The reality is that everyday life under the kinds of authoritarianism that exist today is very familiar to most Americans. You go to work, you eat your lunch, you go home to your family. There are schools and businesses, and some people “make it” through hard work and luck. Most people worry about making sure their kids get into good schools. The military is in the barracks, and the police mostly investigate crimes and solve cases. There is political dissent, if rarely open protest, but in general people are free to complain to one another. There are even elections. This is Malaysia, and many countries like it.
Everyday life in the modern authoritarian regime is, in this sense, boring and tolerable. It is not outrageous. Most critics, even vocal ones, are not going to be murdered, as Anna Politkovskaya was in Russia; they are going to be frustrated. Most not-very-vocal critics will live their lives completely unmolested by the security forces. They will enjoy it when the trains run on time, blame the government when they do not, gripe about their taxes, and save for vacation. Elections, when they happen, will serve the “anesthetic function” that Philippe Schmitter attributed — in the greatly underappreciated 1978 volume Elections without Choice — to elections in Portugal under Salazar.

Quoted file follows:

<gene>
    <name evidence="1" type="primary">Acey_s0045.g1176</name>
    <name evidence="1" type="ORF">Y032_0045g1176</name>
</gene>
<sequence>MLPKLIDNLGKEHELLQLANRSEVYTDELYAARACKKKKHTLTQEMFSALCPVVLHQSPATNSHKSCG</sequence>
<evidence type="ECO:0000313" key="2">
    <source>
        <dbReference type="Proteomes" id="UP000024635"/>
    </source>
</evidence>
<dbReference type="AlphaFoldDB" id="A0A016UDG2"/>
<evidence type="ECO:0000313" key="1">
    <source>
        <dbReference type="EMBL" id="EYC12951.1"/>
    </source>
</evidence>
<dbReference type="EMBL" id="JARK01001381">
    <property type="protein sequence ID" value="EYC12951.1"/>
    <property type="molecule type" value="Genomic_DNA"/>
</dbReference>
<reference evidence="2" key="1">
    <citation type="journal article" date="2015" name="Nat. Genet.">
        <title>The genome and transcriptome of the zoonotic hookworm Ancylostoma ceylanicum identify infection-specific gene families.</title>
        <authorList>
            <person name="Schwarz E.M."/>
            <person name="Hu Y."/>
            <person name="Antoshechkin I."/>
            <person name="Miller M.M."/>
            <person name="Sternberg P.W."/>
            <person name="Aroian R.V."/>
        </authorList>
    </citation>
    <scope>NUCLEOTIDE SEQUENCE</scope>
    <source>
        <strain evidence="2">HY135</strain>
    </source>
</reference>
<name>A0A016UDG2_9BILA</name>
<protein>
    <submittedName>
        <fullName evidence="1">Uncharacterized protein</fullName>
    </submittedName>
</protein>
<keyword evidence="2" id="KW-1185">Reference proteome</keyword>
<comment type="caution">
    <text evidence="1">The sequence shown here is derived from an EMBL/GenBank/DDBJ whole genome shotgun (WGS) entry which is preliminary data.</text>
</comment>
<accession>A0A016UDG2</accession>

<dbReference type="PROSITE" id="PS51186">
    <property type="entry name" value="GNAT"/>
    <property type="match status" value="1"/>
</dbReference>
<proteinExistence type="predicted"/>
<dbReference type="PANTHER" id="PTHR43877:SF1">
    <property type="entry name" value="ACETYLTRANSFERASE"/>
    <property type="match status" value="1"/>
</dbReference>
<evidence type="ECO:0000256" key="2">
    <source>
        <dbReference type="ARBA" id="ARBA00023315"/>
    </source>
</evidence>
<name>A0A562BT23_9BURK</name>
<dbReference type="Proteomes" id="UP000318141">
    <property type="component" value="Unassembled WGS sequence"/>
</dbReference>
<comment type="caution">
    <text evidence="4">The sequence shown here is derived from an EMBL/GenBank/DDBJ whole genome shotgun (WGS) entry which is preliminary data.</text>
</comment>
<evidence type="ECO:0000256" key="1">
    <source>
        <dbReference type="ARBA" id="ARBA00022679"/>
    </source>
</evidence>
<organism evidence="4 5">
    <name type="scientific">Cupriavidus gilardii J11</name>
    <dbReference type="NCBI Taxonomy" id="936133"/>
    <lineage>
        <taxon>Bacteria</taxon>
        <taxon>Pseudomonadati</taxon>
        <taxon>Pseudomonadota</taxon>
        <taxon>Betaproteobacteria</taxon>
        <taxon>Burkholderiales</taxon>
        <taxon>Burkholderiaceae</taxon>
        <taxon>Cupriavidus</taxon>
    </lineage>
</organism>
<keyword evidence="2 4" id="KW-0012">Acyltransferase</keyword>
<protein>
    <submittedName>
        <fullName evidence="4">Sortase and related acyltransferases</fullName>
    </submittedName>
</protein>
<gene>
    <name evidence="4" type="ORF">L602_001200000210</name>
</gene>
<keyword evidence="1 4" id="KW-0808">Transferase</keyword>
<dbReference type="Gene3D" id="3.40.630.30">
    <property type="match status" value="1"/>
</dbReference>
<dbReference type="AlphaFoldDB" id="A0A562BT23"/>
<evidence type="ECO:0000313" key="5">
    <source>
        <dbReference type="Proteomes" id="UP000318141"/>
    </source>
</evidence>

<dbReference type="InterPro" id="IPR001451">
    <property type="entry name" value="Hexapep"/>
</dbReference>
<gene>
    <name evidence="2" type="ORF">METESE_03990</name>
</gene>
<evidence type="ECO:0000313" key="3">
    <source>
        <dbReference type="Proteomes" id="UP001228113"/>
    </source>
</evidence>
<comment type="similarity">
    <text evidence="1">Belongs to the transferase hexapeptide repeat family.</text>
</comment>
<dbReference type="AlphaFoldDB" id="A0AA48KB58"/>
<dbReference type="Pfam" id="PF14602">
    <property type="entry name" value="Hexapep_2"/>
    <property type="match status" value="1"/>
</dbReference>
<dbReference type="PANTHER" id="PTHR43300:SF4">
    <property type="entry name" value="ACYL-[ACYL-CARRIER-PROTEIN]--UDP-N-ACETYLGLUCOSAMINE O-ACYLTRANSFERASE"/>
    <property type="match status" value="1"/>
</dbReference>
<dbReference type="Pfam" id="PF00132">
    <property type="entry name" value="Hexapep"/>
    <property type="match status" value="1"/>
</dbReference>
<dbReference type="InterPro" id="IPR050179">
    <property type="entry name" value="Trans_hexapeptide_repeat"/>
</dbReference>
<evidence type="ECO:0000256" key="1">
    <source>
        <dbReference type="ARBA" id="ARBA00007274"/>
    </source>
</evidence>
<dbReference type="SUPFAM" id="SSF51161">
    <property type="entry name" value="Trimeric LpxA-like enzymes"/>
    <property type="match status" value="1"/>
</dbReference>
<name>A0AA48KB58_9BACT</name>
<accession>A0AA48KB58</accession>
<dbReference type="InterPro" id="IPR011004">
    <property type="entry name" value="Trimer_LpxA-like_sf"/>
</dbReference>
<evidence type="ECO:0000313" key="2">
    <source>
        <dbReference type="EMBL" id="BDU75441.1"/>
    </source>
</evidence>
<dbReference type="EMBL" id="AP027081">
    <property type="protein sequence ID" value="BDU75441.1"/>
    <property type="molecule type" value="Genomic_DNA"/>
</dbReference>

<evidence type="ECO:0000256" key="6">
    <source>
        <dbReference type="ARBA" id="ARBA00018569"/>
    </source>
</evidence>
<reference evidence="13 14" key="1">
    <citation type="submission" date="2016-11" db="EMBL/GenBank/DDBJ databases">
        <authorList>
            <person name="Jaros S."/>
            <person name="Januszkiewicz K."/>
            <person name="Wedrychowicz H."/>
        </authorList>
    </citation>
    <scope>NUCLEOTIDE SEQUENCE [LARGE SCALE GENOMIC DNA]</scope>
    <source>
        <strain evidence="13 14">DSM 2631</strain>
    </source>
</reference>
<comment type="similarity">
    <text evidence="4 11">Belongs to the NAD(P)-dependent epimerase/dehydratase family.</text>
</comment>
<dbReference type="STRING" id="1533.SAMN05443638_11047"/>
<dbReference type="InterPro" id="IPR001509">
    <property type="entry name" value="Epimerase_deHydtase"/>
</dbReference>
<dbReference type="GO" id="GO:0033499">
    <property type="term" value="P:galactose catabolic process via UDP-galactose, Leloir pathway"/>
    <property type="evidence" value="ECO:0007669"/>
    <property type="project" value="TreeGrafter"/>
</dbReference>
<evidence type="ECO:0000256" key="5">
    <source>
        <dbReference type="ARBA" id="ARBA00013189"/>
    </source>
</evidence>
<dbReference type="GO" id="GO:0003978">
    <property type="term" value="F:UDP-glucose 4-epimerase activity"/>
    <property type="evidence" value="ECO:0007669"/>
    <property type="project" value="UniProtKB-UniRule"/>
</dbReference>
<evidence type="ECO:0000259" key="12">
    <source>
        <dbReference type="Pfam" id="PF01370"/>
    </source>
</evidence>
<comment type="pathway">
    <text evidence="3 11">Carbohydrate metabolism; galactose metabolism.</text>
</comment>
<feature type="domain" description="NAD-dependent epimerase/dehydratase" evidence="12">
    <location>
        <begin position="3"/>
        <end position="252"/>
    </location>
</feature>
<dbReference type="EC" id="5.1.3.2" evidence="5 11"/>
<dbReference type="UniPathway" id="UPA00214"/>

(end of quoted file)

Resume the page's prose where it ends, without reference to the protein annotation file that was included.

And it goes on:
The point is that, as Pepinsky puts it, “Life under authoritarian rule in such situations looks a lot like life in a democracy”. The sooner we realise that, the easier it is to acknowledge that people can tolerate non-democracy because democratic governance can become a low priority. This has important implications for our political orientation to the apparent fragility of democratic structures, as Pepinsky argues in the culmination of his essay:
It is possible to read what I’ve written here as a defense of authoritarianism, or as a dismissal of democracy. But my message is the exact opposite. The fantasy of authoritarianism distracts Americans from the mundane ways in which the mechanisms of political competition and checks and balances can erode. Democracy has not survived because the alternatives are acutely horrible, and if it ends, it will not end in a bang.
It is more likely that democracy ends with a whimper, when the case for supporting it — the case, that is, for everyday democracy — is no longer compelling.